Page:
As soon as you said garlic knots and pizzeria I knew you were talking about Ramuntos! We used to live in the Hanover area while my hubby was a med student. Boy does that bring back memories –just might have to give these a try :) Love the blog and all thing King Arthur!

    Reply
  23. Gillian

    As an expat of the Upper Valley, I was happy to see your recipe for garlic knots! Now I’m going to tinker about to see if I can clone Ramunto’s garlic knot pizza (I’m really trying not to squeal with excitement – I’m at work, shhhhhhh!!)

    Reply
  24. Randi

    I grew up in S. Fl and the garlic knots I know are made w/ pizza dough. Mostly every NY style pizza place sells a garlic knot. They’re fab made with good pizza dough.

    Reply
  25. Steph

    This is, for me, the most perfectly explained baking tutorial… ever, probably. C: I’m not quite good at yeast-related baking yet, but I’ve mastered most everything else. This is next on my “To Bake:” list.

    Thanks, Steph – Did you know that King Arthur Flour is the single largest educator of home bakers in the world? This blog is just another example of working towards our goal – sharing the creative joy of baking. Trust me – you’ll become a crackerjack yeast baker in no time. To me, yeast baking is easier than anything else, because it’s so flexible. Want it to rise faster? Warm it up. Slower? Put it in the fridge. Once you become familiar with it, I’m sure you’ll love baking with yeast… – PJH

    Reply
  26. Doug

    A pizza place in Colorado Springs called Borriello Brothers sells something very similar with the same name. They are really good with pizza sauce.

    Reply
  27. Angela

    Could this dough also be used for pizza crust? I make pizza once a week for my family for our family night. I like my recipe but it is lacking something. Perhaps just switching to the flour with less protein. Also, do you have any tips on making a crispy, thin crust pizza crust? Thanks and I love your blog and King Arthur Flour!

    Angela in VA

    Hi Angela,
    Yes, you can use this for a tender pizza crust.
    Check out the other blog posts on Pizza. Just log on to the blog, and type ‘pizza’ in the search window. Matt’s Meat Lover’s Pizza has a great crust as well! We have several pizza crust recipes online as well.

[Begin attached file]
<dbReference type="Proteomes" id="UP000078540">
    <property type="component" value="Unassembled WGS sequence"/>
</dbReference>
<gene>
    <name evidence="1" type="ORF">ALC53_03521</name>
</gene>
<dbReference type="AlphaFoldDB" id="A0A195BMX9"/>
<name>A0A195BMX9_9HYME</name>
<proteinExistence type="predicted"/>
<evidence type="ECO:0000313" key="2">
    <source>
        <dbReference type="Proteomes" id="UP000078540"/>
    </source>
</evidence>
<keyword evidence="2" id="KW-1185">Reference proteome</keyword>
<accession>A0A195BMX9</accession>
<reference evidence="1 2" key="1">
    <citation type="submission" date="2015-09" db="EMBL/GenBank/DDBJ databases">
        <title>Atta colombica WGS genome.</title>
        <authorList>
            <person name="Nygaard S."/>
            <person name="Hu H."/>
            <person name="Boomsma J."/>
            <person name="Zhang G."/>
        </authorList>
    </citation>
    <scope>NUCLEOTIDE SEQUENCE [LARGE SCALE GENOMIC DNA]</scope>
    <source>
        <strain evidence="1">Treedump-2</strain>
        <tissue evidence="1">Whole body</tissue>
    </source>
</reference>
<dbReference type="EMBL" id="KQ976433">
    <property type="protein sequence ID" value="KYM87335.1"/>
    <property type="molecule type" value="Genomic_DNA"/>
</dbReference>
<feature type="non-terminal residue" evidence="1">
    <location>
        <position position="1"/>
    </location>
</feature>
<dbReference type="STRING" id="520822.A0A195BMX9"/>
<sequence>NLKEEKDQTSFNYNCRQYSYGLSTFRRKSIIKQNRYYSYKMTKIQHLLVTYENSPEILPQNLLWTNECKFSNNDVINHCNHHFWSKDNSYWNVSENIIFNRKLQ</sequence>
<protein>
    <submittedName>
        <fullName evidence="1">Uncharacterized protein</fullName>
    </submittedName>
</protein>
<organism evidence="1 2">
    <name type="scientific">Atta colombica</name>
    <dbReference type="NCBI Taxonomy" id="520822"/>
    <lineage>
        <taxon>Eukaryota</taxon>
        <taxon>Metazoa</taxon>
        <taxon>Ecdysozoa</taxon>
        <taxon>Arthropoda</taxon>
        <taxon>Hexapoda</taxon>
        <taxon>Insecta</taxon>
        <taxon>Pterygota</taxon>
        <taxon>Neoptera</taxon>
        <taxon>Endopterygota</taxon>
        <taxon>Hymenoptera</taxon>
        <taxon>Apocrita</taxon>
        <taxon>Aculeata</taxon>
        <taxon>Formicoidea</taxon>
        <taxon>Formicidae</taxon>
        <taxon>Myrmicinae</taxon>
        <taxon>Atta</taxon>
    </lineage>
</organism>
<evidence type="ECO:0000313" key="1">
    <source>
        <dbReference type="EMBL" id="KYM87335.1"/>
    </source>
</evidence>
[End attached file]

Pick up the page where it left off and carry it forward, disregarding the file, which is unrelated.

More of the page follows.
Happy Baking!

    MaryJane @ The Baker’s Hotline

    Angela, try “P.J.’s Thin Crust Pizza” at kingarthurflour.com – that’s my favorite. The key is our Italian flour, which allows you to roll crust REALLY REALLY thin. “Now or Later” Pizza is my favorite thicker-crust recipe. And I’m doing a focaccia recipe this ocmoing Monday that could easily double as a pizza crust… stay tuned. – PJH

    Reply
  28. Karen in Cincinnati

    OMG – I just finished making these rolls, and that had to be the most bread-making fun I’ve ever had. The dough is just beautiful, and thanks to your detailed pictures, it only took me 3 tries to make perfect knots (thanks for sharing that secret :). Seriously, that dough makes me want to quit my day job and bake knots for the rest of my life….

    Baking is like that… Sometimes when I have a new idea I just can’t wait to go to work and get some dough going. I guess that’s why I find myself in the test kitchen on Sunday… Glad you liked those knots. Sprinkle some freshly grated Parmesan on top of the garlic butter and you’ll REALLY think you’ve died and gone to heaven. PJH

    Reply
  29. Dena

    I’m confused. I came to one of your baking seminars a few years ago when your reps were in Ohio and was told to not use instant yeast because the bread doesn’t develop flavor as well as proofed yeast. It seems most of your recipes call for the instant, without proofing.

    Thanks for your email. Yeast and it’s various titles can be confusing at times. We prefer active dry yeast, or instant yeasts. They are the same strain of yeast, but active dry is processed at a higher temperature so it is about 65% ‘alive’ and active and needs to be proofed to wake up the yeast. Instant yeast is processed at lower temps, so it is 95% alive, and doesn’t need the proofing step.